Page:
Wednesday, 8 May 2013

Lime curd

Every time I visit a hardware store in the United States I want to cry. Not because I'm particularly moved by drill bits and door handles but because all of a sudden I'll round a corner to be confronted with the most beautiful preserving jars at ridiculously low prices. Now I've taken a lot of things back to Australia with me in my suitcase over the years, but working out how to get a larger-than-cabin-baggage size pallet of glass jars back home just defeated me. So imagine my delight when procrastinating on the internet one day in the midst of my jam-making bender, to find an Australian importer who sold them here at a reasonable price, and even better, delivered straight to my door. So on my birthday I ordered myself a dozen.

Limes are out in force right now - juicy, sharp and magnificently green. It was the colour that decided it. I was all set to make lime pickle but then at the last minute changed course, feeling the need to showcase, in my lovely new jars, that gorgeous pastel yellow-green... almost the same shade as the abundant, sleepy-soft autumnal light flooding in through my living room windows at the moment. So my savoury plan got changed to sweet and lime curd it was. There are a lot of recipes out there but this one is a keeper. It uses whole eggs (as opposed to just egg yolks or a combination of yolks and whole eggs) so there's no separation anxiety or wastage of whites.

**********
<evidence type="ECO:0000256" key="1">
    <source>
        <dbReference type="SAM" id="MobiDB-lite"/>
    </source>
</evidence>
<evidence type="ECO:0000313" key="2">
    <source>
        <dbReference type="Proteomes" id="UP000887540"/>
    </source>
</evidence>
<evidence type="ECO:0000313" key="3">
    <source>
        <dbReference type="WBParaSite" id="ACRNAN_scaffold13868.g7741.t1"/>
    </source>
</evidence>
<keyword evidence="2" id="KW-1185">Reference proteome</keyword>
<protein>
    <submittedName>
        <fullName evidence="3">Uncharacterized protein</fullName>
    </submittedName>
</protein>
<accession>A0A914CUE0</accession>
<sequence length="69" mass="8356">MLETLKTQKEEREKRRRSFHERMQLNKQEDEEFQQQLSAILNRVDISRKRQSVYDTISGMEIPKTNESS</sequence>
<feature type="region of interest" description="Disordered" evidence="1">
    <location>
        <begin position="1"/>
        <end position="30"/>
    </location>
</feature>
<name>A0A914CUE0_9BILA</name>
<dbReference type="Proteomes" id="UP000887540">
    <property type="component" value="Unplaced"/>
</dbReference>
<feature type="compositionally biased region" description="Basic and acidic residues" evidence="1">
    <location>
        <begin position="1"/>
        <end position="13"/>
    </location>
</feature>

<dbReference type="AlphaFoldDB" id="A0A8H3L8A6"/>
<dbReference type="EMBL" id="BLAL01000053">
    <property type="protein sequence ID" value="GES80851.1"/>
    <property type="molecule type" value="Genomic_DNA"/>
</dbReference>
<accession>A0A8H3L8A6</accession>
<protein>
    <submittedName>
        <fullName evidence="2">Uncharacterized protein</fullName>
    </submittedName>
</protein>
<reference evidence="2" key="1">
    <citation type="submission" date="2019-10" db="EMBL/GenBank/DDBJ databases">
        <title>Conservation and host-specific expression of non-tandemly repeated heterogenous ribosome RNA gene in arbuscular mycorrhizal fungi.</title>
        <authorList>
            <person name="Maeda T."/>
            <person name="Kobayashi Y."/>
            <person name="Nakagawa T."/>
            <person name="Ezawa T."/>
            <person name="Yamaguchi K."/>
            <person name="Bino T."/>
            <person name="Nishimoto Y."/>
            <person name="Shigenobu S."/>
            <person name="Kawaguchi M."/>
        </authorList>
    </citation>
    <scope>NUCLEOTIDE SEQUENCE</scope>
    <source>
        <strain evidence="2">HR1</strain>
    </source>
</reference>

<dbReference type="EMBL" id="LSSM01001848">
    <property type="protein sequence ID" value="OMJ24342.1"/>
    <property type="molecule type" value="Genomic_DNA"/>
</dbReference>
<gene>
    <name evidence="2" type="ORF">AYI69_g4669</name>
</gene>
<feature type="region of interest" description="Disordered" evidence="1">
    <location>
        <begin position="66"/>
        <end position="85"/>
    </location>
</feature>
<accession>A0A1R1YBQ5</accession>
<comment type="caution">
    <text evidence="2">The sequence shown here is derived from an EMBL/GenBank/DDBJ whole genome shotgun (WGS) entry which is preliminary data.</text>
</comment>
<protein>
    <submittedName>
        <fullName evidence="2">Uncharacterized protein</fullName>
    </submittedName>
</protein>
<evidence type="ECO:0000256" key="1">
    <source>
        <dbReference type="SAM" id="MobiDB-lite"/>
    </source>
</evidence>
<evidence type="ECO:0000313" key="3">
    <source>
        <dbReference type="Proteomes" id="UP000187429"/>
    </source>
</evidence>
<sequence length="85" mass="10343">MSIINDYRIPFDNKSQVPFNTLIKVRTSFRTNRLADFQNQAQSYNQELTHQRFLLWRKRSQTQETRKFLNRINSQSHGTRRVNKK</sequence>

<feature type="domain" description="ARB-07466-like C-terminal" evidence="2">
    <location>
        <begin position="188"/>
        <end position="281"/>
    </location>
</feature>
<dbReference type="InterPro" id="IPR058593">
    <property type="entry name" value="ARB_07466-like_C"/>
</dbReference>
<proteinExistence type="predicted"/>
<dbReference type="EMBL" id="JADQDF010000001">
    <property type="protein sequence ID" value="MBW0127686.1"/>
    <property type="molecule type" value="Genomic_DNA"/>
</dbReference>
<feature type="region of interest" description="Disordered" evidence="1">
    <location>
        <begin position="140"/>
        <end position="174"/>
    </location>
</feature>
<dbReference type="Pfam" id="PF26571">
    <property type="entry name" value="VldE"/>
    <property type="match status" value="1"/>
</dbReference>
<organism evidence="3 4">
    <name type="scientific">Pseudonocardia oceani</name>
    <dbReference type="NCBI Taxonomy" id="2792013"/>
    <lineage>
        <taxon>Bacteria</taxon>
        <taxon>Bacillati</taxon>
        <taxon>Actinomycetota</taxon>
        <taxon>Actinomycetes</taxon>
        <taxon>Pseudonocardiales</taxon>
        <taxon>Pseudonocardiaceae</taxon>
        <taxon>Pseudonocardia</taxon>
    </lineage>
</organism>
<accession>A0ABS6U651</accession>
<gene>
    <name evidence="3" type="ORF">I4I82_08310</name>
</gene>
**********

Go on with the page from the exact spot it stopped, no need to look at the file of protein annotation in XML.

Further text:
Lime curd is the perfect marriage of sour and sweet. It's rich and luxurious in taste and texture, yet the citrus tang keeps it light. It's incredible dolloped atop a meringue with some cream, spread lavishly between the layers of a cake, as the filling in individual sweet tart shells (maybe with some chopped pistachios sprinkled on top to complement the colour and add a bit of crunch), or simply eaten straight from the jar.

Lime curd
Recipe from

Don't be intimidated by the concept of sterilised jars. All you need to do is wash your jars and their lids in hot, soapy water, then put them on a tray in the oven at a low heat to dry. Fill and seal while they're still warm, being careful to handle with a tea towel (or something similar) so you don't burn yourself. If you store the jars in a cool, darkened place, the curd will last up to six months but once opened, be sure to keep in the fridge.

4 limes, zested
1/2 cup freshly squeezed lime juice, strained
1 cup caster (superfine) sugar
125g butter, cubed
3 extra large eggs, lightly beaten

  1. Add the juice, zest, sugar and butter to a heavy-based, non-reactive saucepan.
  2. Stir over low heat til the sugar dissolves and the butter has melted.
  3. Remove the saucepan from the heat and slowly beat in the whisked eggs with a wooden spoon.
  4. Return to a low heat and cook, stirring continuously til the mixture is thick enough to coat the back of a spoon. Don't allow the mixture to boil or the eggs will curdle!
  5. Ladle the hot lime curd into hot sterilised jars.
  6. Seal immediately, turn upside down for two minutes and then turn upright. 
Makes about two jars (two cups) worth, plus a bit extra. 

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